TW: sexual content
By Sinead Hunt
For Barnard students, March can be an especially stressful time of year. The prospect of looming midterms strikes fear into the hearts of many students. First-years, in particular, can feel overwhelmed, as we are not yet acclimated to the demands of college. When it comes to midterms, many students employ a variety of different tactics and strategies to achieve success. While some students rely on their meticulous notes to carry them through this stressful period, others may desperately plead to a higher deity to spare their GPA. Whatever method you employ while studying for midterms, however, it is important to practice self-care.
Struggling to find a good workout playlist? Can’t get…inspired? Look no further!
- Kill V Maim by Grimes
- I Got U by Duke Dumont
- Freedun by MIA, feat. ZAYN
- Warm Blood by Carly Rae Jepsen
- Moth to the Flame by Chairlift
- Fall Back 2U by Chromeo
- On the Regular by Shamir
- Cigarettes & Chocolate by Chet Faker
- Sleeper by Zero 7
- Walk This Way by MØ
- Put the Gun Down by ZZ Ward
- Renaissance Girls by Oh Land
- Klapp Klapp by Little Dragon
- What’s It Gonna Be? by Shura
- Clearest Blue by CHVRCHES
- Van Vogue by Azealia Banks
- This Is Not About Us by Banks
- Boys by Sky Ferreira
- Come Down by Anderson .Paak
- Only Happy When It Rains by Garbage
- Best To You by Blood Orange
- Heaven by Alpines
- Mar (Lo Que Siento) by Bomba Estéreo
- Dramophone by Caravan Palace
- I Thought the Future Would Be Cooler by YACHT
Olivia Nathan is a junior at Barnard and Social Media Specialist for Barnard Bite
By Grace Armstrong
La La Land is a 2016 musical-romantic-comedy-drama written and directed by Damien Chazelle, whose work includes 10 Cloverfield Lane and Whiplash. La La Land is the story of Mia (Emma Stone), an aspiring actress, and Sebastian (Ryan Gosling), a jazz musician, attempting to pursue their dreams in modern day Los Angles. They meet, fall in love and try to balance their lives with their dreams. La La Land has won a vast array of awards, some include: “Best Motion Picture – Musical or Comedy”, “Best Original Score – Motion Picture” and “Best Screenplay – Motion Picture”. Beyond its numerous awards, La La Land has managed to capture the hearts of many. But did it capture mine?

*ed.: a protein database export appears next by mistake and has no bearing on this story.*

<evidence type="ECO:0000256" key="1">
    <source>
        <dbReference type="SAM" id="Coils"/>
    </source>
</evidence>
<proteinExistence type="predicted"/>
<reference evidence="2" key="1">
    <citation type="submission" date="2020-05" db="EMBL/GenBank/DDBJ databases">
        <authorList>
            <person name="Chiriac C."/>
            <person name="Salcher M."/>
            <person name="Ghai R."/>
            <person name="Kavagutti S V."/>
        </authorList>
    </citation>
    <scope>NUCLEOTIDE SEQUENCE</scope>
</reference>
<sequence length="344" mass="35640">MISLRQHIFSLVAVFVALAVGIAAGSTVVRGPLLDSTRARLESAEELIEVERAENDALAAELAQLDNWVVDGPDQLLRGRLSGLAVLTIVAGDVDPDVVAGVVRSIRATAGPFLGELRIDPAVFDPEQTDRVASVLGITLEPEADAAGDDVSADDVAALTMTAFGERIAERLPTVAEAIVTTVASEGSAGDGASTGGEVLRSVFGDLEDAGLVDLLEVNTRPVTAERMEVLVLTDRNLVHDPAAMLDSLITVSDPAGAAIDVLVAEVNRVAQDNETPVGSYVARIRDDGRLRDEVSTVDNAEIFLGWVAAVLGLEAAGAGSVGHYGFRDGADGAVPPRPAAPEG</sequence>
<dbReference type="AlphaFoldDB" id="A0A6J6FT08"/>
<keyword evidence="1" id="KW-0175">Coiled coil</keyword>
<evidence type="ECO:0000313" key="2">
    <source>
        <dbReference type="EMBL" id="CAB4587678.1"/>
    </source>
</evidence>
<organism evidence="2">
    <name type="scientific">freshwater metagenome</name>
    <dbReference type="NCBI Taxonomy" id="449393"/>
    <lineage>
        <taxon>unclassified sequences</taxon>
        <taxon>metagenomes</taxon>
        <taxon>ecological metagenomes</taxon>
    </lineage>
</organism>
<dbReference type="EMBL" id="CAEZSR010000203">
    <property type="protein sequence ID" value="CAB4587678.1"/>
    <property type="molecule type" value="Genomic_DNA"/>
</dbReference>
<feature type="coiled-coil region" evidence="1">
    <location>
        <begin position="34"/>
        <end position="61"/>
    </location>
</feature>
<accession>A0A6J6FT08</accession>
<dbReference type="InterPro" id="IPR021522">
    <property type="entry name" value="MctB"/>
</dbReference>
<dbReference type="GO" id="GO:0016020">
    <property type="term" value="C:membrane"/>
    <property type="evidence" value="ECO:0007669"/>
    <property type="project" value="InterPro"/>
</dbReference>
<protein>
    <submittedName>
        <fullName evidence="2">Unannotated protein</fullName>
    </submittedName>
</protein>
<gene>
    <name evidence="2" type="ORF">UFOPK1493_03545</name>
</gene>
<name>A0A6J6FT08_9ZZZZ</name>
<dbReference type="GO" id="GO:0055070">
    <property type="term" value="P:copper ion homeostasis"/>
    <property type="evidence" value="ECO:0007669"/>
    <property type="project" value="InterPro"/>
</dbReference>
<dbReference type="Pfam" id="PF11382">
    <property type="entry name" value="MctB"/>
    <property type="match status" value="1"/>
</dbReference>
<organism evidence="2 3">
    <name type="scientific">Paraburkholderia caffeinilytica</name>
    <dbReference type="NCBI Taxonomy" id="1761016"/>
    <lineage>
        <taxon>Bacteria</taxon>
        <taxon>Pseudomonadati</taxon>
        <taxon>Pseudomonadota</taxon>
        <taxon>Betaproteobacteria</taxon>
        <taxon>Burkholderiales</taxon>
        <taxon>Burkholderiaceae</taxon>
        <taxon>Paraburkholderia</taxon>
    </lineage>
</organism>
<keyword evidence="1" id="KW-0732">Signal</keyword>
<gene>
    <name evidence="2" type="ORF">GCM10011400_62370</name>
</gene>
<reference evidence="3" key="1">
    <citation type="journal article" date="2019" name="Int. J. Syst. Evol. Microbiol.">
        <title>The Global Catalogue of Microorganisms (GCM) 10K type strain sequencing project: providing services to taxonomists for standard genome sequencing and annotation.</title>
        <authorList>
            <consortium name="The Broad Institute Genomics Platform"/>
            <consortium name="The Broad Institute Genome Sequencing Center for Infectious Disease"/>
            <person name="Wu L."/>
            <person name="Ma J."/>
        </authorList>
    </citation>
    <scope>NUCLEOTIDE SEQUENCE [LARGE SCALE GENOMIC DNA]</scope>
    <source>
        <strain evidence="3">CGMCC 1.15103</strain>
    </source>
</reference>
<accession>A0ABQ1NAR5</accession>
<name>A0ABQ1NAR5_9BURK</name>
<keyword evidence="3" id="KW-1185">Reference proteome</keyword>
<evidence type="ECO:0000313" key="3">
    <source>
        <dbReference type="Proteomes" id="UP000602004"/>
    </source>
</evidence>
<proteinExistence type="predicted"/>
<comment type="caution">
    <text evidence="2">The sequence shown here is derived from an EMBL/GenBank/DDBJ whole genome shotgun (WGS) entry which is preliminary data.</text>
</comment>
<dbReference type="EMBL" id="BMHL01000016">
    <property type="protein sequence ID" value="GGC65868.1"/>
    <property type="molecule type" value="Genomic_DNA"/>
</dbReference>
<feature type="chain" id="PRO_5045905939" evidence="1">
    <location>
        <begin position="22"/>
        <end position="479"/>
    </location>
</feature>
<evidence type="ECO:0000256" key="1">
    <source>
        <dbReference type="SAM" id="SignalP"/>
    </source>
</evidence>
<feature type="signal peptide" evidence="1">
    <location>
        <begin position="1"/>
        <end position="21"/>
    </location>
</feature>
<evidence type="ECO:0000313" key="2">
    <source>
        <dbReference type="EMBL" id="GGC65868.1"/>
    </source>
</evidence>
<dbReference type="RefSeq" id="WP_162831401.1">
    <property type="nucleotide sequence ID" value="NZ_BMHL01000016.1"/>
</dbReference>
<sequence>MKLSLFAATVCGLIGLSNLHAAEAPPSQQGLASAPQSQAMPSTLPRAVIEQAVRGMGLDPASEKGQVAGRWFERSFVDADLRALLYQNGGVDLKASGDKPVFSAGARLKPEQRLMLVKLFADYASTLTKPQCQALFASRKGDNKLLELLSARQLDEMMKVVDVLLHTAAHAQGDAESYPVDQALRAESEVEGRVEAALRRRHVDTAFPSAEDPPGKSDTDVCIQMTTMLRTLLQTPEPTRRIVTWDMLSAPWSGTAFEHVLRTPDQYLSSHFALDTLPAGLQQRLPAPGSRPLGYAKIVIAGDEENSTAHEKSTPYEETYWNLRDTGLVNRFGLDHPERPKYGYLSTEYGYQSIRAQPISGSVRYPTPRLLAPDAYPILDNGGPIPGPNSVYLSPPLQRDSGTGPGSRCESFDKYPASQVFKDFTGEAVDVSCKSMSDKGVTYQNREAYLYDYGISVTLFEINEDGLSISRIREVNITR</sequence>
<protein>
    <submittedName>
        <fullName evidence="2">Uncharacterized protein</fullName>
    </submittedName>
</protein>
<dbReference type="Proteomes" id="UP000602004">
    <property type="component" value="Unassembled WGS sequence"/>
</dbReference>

I saw La La Land not expecting much, contrary to many who go in to see it. I managed to avoid the vast advertising and overall hype of the movie. As a result, I had no real expectations going into the movie. I knew it was a musical that Emma Stone and Ryan Gosling were in, but that was about it.
To begin, the cinematography was overall very good, boarding on excellent. The color editing of the movie was absolutely beautiful, the movie felt alive. I couldn’t take my eyes off the screen. The movie is clearly trying to capture the essence of 1950s musicals, and I believe that it, for the most part, captures this very well. The choreography is spot on and whimsical. The clothing popped out of the screen and the lighting was almost perfect in every scene. There are many fantastic dance scenes that are beautiful-like the observatory scene. And everyone who’s seen the movie agrees-the ending scene was a powerful mixture of visuals and music.